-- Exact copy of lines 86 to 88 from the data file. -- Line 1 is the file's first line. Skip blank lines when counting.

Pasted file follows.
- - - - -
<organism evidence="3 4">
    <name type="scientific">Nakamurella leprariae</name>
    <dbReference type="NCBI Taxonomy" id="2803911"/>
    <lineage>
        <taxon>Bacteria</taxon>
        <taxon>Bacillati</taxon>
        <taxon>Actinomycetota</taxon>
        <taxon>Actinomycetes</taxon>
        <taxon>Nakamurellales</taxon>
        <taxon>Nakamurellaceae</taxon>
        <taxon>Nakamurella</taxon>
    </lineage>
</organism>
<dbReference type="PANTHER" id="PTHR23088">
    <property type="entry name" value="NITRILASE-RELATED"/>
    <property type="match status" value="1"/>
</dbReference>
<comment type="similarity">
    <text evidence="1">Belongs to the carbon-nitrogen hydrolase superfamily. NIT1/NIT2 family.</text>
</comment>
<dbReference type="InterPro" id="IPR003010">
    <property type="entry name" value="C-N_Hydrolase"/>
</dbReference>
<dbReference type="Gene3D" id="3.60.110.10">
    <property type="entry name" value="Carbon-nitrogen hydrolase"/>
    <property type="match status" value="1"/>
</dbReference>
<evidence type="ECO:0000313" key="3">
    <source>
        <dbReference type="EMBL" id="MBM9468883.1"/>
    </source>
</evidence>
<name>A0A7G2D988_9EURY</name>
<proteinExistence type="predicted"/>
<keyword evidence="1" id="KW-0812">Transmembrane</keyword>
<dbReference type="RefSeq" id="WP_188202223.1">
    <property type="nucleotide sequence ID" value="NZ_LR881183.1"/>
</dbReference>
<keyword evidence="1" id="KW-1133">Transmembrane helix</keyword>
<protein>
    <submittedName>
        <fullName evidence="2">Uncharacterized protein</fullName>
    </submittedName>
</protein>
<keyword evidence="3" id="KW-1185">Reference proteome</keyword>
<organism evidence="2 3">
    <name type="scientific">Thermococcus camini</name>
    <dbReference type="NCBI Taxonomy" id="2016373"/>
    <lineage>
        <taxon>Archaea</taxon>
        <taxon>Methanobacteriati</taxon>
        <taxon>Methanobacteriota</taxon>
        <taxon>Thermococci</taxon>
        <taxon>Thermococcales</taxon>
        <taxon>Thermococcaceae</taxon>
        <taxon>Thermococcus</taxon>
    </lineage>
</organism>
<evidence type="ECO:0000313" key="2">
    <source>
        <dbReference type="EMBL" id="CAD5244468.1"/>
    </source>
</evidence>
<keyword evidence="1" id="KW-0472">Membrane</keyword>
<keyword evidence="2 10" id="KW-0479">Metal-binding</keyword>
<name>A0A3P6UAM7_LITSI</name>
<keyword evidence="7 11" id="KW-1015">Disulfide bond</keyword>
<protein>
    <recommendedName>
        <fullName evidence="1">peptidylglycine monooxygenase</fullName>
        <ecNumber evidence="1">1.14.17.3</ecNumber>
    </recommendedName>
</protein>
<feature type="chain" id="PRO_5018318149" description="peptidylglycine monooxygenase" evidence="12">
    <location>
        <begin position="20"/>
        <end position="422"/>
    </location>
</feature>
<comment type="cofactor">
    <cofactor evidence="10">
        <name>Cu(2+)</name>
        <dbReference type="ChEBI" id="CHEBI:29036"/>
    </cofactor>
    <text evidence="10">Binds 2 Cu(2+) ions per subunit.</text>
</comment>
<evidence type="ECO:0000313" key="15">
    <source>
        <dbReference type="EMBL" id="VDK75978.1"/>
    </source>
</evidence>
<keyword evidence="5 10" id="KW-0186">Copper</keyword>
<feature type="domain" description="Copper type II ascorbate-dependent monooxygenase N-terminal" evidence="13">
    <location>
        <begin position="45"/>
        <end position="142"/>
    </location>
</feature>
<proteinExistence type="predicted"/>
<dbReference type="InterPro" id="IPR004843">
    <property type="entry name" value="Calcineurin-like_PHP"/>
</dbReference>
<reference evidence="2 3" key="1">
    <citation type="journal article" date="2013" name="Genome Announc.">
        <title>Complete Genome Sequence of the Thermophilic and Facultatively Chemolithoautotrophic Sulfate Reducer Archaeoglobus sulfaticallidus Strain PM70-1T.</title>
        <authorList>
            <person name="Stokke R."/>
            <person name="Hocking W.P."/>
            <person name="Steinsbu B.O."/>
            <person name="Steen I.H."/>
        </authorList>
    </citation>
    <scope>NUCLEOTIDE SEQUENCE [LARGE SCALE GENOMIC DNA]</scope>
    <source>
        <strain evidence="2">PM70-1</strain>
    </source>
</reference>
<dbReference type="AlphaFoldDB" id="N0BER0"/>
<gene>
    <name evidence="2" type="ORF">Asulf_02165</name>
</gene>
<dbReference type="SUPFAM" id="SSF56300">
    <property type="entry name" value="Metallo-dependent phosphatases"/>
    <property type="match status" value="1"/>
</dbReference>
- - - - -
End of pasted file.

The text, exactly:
</comment>
<evidence type="ECO:0000313" key="15">
    <source>